This is the will of God, your sanctification (1 Thessalonians 4:3a, ESV).

Often discussions about God’s will seem to revolve around answering life’s big questions like where we go to college, who we choose to marry, which job to take, which house to buy, what our kids’ lives will be like when they grow up . . . and then before we know it, we’re discussing where they’ll go to college, who they’ll marry, what job they’ll take, and the whole thing cycles into the future.

But believe it or not, God’s will doesn’t focus on these kinds of issues. He’s not holding His breath, hoping you’ll choose to move to Bolivia instead of California, or vice versa. His will is not a secret blueprint for making specific, minute decisions—a master plan He’s hiding from you, testing you to see if you can figure it out. Because here’s the truth: if you are busy being the person God wants you to be—the parts He does make clear in Scripture—you’ll already be where He wants you to be.

God’s will for you is “your sanctification.”

Sanctification is one of the key words we learn from Scripture that helps us understand what our salvation means. It covers the space of time between our justification (the moment of conversion when God declares us righteous through our faith in Christ’s payment for sin) and our glorification (when we stand before Him in eternity). Sanctification means to make holy—a process that is crucially important for us since by nature we are not holy, and we need to be holy. More and more holy. So this is what God is doing with us right now as we wait for Christ’s return, as “we all, with unveiled face, beholding the glory of the Lord, are being transformed into the same image from one degree of glory to another” (2 Corinthians 3:18). We’re being sanctified. Little by little. Day by day. One step at a time.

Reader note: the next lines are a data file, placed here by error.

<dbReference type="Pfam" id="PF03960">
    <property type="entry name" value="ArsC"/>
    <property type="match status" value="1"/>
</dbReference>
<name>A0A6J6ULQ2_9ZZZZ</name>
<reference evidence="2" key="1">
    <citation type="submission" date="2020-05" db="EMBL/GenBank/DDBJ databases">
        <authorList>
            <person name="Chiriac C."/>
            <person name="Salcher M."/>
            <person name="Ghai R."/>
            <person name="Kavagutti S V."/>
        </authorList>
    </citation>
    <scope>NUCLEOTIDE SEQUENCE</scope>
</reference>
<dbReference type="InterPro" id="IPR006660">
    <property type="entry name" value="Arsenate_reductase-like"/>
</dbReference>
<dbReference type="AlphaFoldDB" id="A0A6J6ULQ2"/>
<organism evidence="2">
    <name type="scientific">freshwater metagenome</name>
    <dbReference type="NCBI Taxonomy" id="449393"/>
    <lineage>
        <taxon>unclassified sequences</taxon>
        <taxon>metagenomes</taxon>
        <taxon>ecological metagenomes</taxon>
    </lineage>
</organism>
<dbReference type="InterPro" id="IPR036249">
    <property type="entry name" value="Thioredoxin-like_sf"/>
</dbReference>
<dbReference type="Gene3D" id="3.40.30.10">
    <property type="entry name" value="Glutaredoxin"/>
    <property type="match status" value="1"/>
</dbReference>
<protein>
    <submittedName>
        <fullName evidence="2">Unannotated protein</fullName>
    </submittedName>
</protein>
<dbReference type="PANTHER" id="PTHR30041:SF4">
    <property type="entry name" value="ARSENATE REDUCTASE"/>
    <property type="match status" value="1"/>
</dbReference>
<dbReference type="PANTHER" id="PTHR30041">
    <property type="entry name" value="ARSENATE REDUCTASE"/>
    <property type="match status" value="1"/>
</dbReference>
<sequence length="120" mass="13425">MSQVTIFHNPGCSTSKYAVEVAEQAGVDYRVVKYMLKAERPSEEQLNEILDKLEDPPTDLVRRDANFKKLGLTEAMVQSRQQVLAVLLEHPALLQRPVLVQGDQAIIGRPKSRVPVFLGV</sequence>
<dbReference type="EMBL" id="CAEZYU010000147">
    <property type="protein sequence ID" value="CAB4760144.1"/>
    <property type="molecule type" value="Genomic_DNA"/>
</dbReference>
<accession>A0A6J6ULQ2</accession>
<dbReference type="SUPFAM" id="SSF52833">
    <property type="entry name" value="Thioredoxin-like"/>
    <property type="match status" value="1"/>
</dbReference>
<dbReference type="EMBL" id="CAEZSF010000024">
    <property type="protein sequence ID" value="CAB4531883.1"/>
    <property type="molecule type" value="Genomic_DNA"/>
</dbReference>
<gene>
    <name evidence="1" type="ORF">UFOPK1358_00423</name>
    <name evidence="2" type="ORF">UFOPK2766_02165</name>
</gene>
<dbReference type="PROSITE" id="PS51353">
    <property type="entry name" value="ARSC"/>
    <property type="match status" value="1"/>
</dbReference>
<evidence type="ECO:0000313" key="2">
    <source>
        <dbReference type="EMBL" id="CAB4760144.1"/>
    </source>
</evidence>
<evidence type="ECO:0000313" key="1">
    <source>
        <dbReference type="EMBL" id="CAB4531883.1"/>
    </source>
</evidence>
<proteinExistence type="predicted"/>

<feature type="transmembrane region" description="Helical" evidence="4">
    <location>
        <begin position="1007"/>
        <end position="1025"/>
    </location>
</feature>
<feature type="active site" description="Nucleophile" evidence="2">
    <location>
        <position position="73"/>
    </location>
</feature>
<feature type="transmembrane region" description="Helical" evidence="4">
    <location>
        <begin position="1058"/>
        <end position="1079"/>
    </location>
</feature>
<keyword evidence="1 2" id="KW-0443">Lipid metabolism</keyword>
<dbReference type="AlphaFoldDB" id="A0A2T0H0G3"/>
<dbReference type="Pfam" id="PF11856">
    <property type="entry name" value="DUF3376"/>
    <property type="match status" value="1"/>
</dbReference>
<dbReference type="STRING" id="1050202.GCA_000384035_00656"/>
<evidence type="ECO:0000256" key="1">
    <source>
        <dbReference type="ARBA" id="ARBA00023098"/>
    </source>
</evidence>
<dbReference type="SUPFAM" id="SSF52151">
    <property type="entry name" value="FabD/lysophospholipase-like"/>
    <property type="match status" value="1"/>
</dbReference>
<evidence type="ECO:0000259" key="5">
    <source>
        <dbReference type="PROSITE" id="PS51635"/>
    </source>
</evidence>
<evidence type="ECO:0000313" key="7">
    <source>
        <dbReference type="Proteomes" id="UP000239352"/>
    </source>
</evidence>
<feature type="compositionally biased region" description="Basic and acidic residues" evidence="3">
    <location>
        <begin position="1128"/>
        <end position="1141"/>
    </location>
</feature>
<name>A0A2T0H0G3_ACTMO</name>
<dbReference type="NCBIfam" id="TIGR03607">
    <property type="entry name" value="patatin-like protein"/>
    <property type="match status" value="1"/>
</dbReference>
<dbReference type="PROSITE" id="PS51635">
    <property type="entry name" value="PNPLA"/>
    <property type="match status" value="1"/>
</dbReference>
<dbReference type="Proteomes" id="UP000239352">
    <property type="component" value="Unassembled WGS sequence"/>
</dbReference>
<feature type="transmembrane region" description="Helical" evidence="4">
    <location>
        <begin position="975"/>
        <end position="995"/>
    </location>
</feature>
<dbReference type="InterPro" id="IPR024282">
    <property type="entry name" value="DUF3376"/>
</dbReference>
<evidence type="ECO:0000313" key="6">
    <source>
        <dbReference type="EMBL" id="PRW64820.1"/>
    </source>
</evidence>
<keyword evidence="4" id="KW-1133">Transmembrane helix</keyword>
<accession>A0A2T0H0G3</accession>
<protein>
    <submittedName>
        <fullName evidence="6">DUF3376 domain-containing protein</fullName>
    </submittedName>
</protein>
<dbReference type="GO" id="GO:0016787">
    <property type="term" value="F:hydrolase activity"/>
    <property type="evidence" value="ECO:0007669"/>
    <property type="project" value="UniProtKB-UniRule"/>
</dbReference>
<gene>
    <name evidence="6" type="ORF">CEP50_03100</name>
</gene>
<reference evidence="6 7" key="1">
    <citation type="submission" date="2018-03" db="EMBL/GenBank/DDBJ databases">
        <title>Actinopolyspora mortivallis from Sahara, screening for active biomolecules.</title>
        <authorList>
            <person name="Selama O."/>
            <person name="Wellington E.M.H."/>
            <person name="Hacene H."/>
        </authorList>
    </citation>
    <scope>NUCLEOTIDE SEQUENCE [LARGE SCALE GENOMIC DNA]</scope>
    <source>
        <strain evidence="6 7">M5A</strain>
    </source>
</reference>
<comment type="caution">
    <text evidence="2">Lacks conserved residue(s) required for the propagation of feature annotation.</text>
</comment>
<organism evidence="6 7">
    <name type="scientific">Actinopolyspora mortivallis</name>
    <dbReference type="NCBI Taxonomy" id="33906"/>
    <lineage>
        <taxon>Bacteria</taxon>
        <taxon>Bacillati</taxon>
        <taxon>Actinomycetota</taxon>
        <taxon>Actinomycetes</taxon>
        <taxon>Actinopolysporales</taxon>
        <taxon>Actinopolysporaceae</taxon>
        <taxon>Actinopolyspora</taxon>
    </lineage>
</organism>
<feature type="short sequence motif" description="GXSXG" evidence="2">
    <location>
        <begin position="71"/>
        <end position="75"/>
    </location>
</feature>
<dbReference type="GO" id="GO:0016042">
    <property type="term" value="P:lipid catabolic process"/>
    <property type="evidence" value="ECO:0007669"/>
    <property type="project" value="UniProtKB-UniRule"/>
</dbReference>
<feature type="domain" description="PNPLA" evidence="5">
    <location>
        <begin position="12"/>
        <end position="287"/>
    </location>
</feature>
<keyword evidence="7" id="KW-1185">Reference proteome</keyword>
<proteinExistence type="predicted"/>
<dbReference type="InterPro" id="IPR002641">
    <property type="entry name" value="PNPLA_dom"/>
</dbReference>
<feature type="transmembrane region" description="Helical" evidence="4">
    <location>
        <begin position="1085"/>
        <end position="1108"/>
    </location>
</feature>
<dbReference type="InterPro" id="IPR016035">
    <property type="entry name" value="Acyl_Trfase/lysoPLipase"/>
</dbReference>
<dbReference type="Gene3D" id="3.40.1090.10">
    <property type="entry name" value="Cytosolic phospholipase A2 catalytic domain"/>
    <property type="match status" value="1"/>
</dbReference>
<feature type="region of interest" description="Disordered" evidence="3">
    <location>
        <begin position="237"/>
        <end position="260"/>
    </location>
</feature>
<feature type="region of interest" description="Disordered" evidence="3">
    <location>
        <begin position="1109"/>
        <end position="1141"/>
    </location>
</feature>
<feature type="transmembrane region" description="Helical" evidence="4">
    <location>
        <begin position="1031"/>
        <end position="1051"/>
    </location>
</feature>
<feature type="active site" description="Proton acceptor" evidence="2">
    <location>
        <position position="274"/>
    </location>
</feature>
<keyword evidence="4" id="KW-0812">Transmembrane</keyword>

This is God’s will for us.

To the believers living in Thessalonica, much of what apparently needed sanctifying in their lives were their sexual practices and their understanding of moral purity. That’s why Paul zeroed in on their need to “abstain from sexual immorality” (1 Thessalonians 4:3b). In other cities and places where he wrote his first-century letters, the more pressing matters may have been idolatry, immaturity, materialism, or some other spiritual deficiency. But in every place—including our place today—the overarching, sanctifying need was and is to increasingly conform ourselves to the Word of God, living with a pure conscience, being quick to respond to the Holy Spirit who dwells within us. For not only does this transformative lifestyle give proof that we are growing in holiness, it also helps us not “be foolish, but understand what the will of the Lord is” (Ephesians 5:17).

Written by James MacDonald

Full article at Walk in the Word

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